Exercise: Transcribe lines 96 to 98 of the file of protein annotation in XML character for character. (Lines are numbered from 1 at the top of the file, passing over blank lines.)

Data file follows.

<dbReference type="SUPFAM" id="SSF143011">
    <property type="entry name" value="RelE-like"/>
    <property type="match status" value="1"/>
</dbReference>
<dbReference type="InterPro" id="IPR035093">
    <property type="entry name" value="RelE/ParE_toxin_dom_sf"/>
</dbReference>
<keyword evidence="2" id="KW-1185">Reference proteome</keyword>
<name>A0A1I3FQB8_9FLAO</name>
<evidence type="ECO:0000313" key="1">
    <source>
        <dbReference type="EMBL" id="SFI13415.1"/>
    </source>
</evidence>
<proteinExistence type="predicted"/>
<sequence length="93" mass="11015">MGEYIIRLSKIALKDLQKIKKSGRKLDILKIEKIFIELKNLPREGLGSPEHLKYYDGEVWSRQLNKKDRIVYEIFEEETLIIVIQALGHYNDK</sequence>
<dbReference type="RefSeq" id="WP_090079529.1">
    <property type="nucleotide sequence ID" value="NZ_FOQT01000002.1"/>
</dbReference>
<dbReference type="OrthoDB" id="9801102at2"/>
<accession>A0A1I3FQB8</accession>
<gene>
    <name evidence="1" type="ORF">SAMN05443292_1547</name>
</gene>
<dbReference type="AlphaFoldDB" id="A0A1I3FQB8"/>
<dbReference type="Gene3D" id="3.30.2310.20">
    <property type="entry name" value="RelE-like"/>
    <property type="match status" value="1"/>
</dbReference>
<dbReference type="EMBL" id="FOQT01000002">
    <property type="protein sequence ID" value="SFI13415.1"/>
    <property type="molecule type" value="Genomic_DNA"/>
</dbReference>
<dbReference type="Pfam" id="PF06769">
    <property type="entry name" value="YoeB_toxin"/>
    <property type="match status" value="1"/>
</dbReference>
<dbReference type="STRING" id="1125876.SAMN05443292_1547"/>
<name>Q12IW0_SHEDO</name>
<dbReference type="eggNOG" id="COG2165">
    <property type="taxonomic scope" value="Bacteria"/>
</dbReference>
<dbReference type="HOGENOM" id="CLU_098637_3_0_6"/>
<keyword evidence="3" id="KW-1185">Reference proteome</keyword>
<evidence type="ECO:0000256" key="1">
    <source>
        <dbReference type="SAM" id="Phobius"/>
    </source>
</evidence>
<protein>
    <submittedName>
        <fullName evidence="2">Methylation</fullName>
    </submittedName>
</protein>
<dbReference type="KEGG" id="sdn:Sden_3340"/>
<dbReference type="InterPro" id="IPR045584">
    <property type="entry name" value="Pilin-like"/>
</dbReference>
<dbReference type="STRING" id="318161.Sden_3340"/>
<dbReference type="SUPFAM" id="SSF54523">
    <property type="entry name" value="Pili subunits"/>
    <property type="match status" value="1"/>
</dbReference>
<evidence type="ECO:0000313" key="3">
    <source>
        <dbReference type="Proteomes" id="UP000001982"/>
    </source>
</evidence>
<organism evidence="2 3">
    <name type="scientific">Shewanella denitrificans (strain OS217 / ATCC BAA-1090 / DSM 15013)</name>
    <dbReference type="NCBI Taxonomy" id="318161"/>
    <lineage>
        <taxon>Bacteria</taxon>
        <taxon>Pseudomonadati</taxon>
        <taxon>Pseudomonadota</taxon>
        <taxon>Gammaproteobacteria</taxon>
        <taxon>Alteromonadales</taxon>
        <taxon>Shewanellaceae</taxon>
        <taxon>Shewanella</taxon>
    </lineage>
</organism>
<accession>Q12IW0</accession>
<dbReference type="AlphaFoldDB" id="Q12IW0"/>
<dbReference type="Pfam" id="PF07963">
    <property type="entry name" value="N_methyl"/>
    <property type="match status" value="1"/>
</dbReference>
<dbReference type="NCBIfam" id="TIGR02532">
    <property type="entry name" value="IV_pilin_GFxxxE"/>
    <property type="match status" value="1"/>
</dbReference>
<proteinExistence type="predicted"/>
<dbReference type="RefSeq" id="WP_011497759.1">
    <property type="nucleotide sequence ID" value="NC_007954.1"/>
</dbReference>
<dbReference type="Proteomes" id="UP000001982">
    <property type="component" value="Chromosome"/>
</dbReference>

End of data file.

<dbReference type="Proteomes" id="UP000001982">
    <property type="component" value="Chromosome"/>
</dbReference>